[Sca-cooks] ANCIENT AND PERIOD RECIPES LINK
mooncat at in-tch.com
Mon Mar 26 20:24:47 PDT 2007
My mom used to make what was, essentially, frumenty....as a breakfast
cereal. She'd soak red wheat that we'd grown, overnight (the soaking, not
the growing), and then simmer it until the kernels started to burst.
My brother and I used to call them "rubber wheats."
This was decades before I'd ever even heard of the SCA, so I had a good
laugh when I first encountered actual frumenty recipes....
--Maire, Auld Artemisian Farm Grrrl
----- Original Message -----
From: "Terry Decker" <t.d.decker at worldnet.att.net>
To: "Cooks within the SCA" <sca-cooks at lists.ansteorra.org>
Sent: Monday, March 26, 2007 1:28 PM
Subject: Re: [Sca-cooks] ANCIENT AND PERIOD RECIPES LINK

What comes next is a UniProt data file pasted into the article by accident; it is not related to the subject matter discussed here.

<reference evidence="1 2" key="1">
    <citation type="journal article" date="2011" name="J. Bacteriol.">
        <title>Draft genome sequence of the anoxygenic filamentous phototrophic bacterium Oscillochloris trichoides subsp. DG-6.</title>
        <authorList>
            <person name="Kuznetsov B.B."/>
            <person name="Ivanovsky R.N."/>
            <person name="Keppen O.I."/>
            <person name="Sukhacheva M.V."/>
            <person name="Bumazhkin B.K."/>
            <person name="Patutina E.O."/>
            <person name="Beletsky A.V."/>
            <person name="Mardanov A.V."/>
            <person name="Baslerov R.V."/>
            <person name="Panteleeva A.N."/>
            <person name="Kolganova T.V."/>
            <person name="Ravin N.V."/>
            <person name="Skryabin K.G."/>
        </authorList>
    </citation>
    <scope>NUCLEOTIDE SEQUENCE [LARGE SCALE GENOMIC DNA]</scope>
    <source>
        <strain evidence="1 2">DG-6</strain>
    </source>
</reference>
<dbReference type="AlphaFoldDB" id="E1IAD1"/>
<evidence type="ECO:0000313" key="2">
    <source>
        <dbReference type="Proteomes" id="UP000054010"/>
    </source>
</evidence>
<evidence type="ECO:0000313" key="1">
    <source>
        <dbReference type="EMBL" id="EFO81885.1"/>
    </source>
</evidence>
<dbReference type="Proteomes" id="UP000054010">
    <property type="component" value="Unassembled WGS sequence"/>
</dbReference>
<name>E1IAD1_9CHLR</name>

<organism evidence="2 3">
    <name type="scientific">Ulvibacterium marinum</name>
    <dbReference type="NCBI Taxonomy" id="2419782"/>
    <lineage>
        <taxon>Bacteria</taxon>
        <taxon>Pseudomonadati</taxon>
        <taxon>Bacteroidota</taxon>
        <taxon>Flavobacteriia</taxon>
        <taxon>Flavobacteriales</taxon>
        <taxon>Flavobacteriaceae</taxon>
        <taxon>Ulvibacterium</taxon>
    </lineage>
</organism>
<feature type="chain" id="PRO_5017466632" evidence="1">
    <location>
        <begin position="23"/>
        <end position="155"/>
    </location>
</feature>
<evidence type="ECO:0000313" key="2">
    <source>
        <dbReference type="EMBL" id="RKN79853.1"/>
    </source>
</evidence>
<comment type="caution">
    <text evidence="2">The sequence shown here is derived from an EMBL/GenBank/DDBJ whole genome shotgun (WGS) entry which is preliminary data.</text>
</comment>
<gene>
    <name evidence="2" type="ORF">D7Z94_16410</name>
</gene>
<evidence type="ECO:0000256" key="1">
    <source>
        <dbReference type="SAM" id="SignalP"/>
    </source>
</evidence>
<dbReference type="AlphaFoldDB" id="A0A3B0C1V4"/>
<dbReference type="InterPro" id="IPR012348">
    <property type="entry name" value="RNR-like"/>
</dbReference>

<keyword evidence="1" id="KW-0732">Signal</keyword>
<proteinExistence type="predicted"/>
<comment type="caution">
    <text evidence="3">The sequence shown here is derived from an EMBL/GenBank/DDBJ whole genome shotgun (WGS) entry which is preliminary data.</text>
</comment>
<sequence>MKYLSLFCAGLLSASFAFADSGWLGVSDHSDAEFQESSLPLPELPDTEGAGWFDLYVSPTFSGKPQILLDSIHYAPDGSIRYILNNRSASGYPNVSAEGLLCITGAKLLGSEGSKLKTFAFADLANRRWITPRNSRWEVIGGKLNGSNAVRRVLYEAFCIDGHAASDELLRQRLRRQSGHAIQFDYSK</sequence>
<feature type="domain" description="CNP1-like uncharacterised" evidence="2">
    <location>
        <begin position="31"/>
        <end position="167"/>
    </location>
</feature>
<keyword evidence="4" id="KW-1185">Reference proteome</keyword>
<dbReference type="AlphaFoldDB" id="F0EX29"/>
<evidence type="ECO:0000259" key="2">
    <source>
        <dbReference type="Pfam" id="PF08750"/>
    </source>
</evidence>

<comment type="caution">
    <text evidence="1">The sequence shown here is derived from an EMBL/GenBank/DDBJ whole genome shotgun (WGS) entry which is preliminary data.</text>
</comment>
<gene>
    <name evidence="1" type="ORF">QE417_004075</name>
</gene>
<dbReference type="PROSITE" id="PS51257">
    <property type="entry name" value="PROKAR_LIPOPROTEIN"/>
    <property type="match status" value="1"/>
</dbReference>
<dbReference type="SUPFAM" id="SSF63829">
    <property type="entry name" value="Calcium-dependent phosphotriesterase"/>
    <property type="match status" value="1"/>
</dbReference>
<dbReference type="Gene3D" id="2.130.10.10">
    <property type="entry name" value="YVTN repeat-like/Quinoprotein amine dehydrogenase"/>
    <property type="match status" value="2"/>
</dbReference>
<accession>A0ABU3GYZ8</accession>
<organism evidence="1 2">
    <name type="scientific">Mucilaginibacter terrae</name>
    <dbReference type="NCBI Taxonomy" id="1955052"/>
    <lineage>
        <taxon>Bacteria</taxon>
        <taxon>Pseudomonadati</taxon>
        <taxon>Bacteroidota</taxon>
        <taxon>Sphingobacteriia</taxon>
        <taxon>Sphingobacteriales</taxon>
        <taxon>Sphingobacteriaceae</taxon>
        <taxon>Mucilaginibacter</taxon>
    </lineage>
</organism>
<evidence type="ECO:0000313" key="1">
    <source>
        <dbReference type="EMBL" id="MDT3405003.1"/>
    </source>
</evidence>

> If I might be so bold, the modern adaptations of frumenty are actually
> polenta (the word first being used in English around 1000 CE). Frumenty
> made from whole grain, while polenta is made from crushed grain or meal.
> The use of bulgar or cracked wheat is a cheat to expedite the cooking and
> does not produce the "frogs egg" effect of frumenty.
> Frumenty mostly refers to whole, hulled wheat grains. Polenta initially
> applied to barley, both whole and crushed, but was being commonly used to
> describe any boiled grain meal by the time of Apicius. Porridge primarily
> referred to a dish of oatmeal, but was also used to describe other cooked
> grain meals. I suspect the definitions became more generalized over time.
> It might be interesting to compare the various recipes and word usages
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